Interviews

Carel Neuberg, Co-Founder, Marie-Stella-Maris

In an era in which brands are being accused of ‘woke-washing’, Marie-Stella Maris is an example of what a brand can be when purpose lies at the heart of its customer-proposition.

Izzy Ashton

Assistant Editor, BITE

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In 2010, the United Nations declared access to clean drinking water and sanitation to be a basic human right (Resolution 64/292). Yet currently 1 in 9 people lack access to safe water and 1 in 3 lack access to a toilet, according to research from water.org.  While these statistics are deeply shocking, they are not on many consumers’ radar, a state of inertia that the Marie-Stella-Maris brand is determined to puncture. The Dutch lifestyle brand has social mission at its heart, selling natural mineral water and luxury care products, which donate a proportion of proceeds to safe drinking water.

Founded in 2011 and launched a year later in Amsterdam, the brand’s co-founder Carel Neuberg revealed that their first decision had to be “what will be the purpose and mission of the brand?” Neuberg, who previously served in the Marines, started his career in the corporate world of banking but left after a couple of years. His next job took him into telecoms but, having spent much of his career in the business world where they “did a lot of talking,” he decided he wanted to “do things, create things” instead. “I wanted to start something new; a brand or company with a purpose,” he explains.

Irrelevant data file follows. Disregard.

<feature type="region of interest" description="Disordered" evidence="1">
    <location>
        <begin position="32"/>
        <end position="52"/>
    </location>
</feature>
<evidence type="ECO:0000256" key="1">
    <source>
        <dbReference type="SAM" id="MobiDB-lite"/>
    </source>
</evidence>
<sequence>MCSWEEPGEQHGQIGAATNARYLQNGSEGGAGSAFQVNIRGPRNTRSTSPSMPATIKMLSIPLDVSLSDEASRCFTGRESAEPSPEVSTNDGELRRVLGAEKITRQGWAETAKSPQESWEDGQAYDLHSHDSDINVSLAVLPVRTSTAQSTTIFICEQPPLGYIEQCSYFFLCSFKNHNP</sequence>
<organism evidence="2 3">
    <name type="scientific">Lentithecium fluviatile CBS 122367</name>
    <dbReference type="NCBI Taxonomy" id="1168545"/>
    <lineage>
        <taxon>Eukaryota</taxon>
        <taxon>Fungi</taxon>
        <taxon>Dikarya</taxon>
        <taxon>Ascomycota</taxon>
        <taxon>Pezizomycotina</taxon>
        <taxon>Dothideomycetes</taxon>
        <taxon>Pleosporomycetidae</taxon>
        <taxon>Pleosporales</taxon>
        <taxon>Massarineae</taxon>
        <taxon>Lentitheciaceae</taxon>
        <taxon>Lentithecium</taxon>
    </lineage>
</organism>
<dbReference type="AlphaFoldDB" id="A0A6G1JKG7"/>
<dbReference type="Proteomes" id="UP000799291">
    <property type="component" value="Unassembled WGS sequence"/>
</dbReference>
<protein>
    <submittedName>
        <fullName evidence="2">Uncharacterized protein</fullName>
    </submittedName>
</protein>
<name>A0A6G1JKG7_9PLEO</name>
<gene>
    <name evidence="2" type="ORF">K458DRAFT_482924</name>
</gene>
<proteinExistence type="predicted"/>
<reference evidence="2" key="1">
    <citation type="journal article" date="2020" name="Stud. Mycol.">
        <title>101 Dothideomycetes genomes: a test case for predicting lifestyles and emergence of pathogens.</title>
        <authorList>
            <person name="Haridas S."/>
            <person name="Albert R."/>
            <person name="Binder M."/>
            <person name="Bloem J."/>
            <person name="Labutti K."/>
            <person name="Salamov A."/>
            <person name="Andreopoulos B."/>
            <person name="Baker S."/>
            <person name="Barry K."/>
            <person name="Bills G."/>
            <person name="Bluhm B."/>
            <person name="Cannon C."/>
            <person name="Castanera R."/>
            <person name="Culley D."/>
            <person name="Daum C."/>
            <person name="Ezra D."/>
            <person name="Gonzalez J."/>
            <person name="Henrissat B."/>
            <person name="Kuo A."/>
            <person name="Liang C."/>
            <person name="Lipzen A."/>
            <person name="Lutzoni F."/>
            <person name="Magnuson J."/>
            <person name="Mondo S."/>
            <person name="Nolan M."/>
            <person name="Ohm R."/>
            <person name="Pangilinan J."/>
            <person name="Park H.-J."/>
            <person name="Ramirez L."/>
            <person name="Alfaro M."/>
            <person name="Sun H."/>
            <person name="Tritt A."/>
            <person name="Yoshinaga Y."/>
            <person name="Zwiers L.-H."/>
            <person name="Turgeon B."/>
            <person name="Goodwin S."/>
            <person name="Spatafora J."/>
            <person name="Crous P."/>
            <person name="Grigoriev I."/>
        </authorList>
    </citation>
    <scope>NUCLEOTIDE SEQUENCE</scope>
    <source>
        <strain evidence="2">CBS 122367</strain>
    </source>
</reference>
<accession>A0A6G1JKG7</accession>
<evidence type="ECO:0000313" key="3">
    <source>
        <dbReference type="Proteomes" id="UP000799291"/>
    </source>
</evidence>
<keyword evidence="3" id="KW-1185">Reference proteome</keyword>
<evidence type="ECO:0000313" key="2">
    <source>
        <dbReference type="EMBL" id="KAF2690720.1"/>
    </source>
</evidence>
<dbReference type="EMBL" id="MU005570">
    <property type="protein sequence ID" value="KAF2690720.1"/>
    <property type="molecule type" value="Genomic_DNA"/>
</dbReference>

The brand’s basic idea was born out of the UN Declaration. They decided to create bottled mineral water with 5 cents in every litre going to fund clean drinking projects, predominantly in Africa. It was only on going to visit the various projects in Africa that they realised their mission aligned with the WASH projects: Water, Sanitation and Hygiene.

I wanted to start something new; a brand or company with a purpose.

Carel Neuberg

Sustainable growth

In 2014 the next phase of the business growth began with the introduction of soap, followed by beauty and care products. These products contain natural ingredients, no parabens and don’t test on animals. As Neuberg said, the brand wants “to provide a good experience. That’s what people expect from our brand; not only social but you have also to be sustainable.” This sustainability-first approach has extended to the recent introduction of refill packages for all their glass bottled hand and body washes.

Neuberg is honest as he outlines how running a business with purpose at its heart comes “with all the challenges that a normal business has because we are not a foundation, we are a commercial company.” But, what Marie-Stella-Maris wants to prove to its huge competitors around the world is that “you can combine a purpose with being commercial.” Neuberg also stresses the importance of having “360-degree communication” in order to fulfil the brand’s mission.